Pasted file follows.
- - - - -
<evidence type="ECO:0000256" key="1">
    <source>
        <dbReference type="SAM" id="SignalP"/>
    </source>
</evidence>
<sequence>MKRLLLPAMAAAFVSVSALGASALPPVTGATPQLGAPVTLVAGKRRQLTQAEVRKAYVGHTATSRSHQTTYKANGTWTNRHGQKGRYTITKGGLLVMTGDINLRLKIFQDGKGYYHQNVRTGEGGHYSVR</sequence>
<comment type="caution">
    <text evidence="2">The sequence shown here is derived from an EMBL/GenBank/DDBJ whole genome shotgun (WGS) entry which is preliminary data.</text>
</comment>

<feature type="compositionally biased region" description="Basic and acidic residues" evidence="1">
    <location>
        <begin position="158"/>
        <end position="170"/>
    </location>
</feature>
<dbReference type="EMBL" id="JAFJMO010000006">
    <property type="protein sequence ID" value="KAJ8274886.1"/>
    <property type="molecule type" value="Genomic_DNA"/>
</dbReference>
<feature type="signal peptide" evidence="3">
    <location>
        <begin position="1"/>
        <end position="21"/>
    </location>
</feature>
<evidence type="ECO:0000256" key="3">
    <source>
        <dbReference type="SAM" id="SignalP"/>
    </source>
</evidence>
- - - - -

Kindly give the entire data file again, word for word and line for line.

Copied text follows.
<evidence type="ECO:0000256" key="1">
    <source>
        <dbReference type="SAM" id="SignalP"/>
    </source>
</evidence>
<sequence>MKRLLLPAMAAAFVSVSALGASALPPVTGATPQLGAPVTLVAGKRRQLTQAEVRKAYVGHTATSRSHQTTYKANGTWTNRHGQKGRYTITKGGLLVMTGDINLRLKIFQDGKGYYHQNVRTGEGGHYSVR</sequence>
<comment type="caution">
    <text evidence="2">The sequence shown here is derived from an EMBL/GenBank/DDBJ whole genome shotgun (WGS) entry which is preliminary data.</text>
</comment>

<feature type="compositionally biased region" description="Basic and acidic residues" evidence="1">
    <location>
        <begin position="158"/>
        <end position="170"/>
    </location>
</feature>
<dbReference type="EMBL" id="JAFJMO010000006">
    <property type="protein sequence ID" value="KAJ8274886.1"/>
    <property type="molecule type" value="Genomic_DNA"/>
</dbReference>
<feature type="signal peptide" evidence="3">
    <location>
        <begin position="1"/>
        <end position="21"/>
    </location>
</feature>
<evidence type="ECO:0000256" key="3">
    <source>
        <dbReference type="SAM" id="SignalP"/>
    </source>
</evidence>